Will My English Lavender Grow in a Pot?

English lavenders are well-suited to be grown in pots since English lavenders are both drought-resistant and cold hardy (more than other varieties of lavender) which is crucial for lavenders root systems in pots. They are more vulnerable to cold winter weather and the hot dry temperatures in summer than when they are established in the soil.

Containers and pots also provide improved drainage and air circulation, which replicates lavender’s preferred conditions for growing. Because English lavender is cold-hardy (up up to zone) and is tolerant of frosts, it is possible to keep the pot outside throughout the winter months, unlike other varieties of lavender that require winter protection.

Continue reading to learn more about the reasons English lavenders ( Lavandula angustifolia) are ideal for pots, and the right soil mix, and how you can water them, trim, and take care of the potted English lavenders…

Why English Lavenders are the Best Lavenders for Pots

The majority of lavender species do very in pots since you can alter the soil to ensure it is more suitable to factors like drainage, pH of soil and moderate to low fertility, which are all traits that are favored by English lavenders.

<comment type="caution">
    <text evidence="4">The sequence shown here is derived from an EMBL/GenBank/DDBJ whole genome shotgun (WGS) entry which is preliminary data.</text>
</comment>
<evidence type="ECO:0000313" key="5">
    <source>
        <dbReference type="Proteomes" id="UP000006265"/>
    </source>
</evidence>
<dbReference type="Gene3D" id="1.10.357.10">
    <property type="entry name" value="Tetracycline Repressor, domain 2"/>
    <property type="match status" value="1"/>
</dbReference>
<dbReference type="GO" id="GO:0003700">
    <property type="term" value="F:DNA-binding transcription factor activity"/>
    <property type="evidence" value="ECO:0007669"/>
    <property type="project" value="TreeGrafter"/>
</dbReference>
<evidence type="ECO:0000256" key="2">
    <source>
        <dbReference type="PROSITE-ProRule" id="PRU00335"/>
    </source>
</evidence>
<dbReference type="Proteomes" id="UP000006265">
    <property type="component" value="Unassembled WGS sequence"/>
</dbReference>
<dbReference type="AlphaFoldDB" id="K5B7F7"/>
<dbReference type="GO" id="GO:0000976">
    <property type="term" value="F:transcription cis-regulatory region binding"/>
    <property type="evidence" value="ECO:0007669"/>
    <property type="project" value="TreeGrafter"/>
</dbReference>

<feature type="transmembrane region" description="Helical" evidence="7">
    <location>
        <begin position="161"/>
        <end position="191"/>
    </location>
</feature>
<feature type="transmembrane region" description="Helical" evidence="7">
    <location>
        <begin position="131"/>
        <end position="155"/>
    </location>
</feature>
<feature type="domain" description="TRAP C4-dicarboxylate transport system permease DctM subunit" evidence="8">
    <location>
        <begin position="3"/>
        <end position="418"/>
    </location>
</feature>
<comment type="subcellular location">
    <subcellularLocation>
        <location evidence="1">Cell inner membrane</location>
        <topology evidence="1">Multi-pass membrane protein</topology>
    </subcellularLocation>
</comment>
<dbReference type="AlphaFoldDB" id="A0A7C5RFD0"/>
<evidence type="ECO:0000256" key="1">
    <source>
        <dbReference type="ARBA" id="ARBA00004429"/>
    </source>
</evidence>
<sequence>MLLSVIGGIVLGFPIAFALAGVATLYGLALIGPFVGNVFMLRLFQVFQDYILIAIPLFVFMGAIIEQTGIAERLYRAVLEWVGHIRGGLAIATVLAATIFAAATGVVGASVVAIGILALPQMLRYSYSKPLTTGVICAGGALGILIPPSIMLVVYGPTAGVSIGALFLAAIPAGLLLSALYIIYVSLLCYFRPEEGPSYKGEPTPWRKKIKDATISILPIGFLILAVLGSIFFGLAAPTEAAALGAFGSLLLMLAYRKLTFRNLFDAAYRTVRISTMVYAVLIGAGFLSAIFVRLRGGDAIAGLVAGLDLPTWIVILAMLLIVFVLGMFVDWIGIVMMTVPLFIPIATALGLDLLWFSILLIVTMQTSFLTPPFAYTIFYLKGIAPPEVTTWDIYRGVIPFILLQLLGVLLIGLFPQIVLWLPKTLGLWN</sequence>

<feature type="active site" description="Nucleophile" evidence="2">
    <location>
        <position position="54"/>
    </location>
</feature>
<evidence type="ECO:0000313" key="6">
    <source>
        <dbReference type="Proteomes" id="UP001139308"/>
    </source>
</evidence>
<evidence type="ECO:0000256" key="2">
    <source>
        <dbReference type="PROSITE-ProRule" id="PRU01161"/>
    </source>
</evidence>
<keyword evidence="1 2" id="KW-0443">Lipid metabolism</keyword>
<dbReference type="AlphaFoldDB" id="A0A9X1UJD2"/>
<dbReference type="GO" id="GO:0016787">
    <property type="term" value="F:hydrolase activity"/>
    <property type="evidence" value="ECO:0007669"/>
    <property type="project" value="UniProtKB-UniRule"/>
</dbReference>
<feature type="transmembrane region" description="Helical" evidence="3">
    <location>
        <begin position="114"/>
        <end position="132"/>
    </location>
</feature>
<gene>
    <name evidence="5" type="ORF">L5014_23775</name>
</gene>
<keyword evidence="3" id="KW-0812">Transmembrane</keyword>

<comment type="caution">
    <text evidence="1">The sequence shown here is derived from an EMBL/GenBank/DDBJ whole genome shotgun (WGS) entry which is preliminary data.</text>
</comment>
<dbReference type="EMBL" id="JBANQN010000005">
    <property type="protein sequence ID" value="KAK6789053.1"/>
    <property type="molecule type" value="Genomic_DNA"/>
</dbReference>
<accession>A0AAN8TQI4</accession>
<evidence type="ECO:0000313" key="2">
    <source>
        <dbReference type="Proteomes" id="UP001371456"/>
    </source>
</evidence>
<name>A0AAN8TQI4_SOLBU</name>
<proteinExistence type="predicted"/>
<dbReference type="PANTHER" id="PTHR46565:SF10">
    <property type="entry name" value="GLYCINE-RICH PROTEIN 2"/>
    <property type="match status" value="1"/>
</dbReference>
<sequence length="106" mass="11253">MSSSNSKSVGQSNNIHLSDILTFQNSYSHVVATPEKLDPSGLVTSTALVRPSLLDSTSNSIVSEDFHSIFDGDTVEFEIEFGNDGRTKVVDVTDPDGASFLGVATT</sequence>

The main difference which makes English lavender better suited to pots than other varieties of lavender can be found in the fact that English lavender is by far the cold-hardiest among all lavender varieties.

It is crucial to note that although pots have plenty of benefits for cultivating lavender, the root system is above ground and not more protected as they are in soil that is garden which means that the lavender will be more exposed to the colder temperatures.

French and Spanish varieties of lavender aren’t cold-hardy and must be located in a warmer climate that doesn’t dip below freezing in winter..

The English lavender plant is able to take frigid winters with ease, being robust the USDA zone 4, and can take snow and frost and return the following year without being affected by the additional exposed roots, which are above ground in pots.

While pots are able to expose lavenders to colder temperatures, they can also be susceptible to drying extremely quickly due to the intense sunlight which lavenders thrive in can warm the pot itself and accelerate the evaporation of soil much faster than when they were within the gardens.

It is fortunate that English lavender is both drought-resistant and cold-hardy (thanks due to their Mediterranean roots) therefore this tolerant species is able to withstand the extremes that may occur in pots, but it is important to take care when watering the lavender inside pots (read more below about this).

English Lavender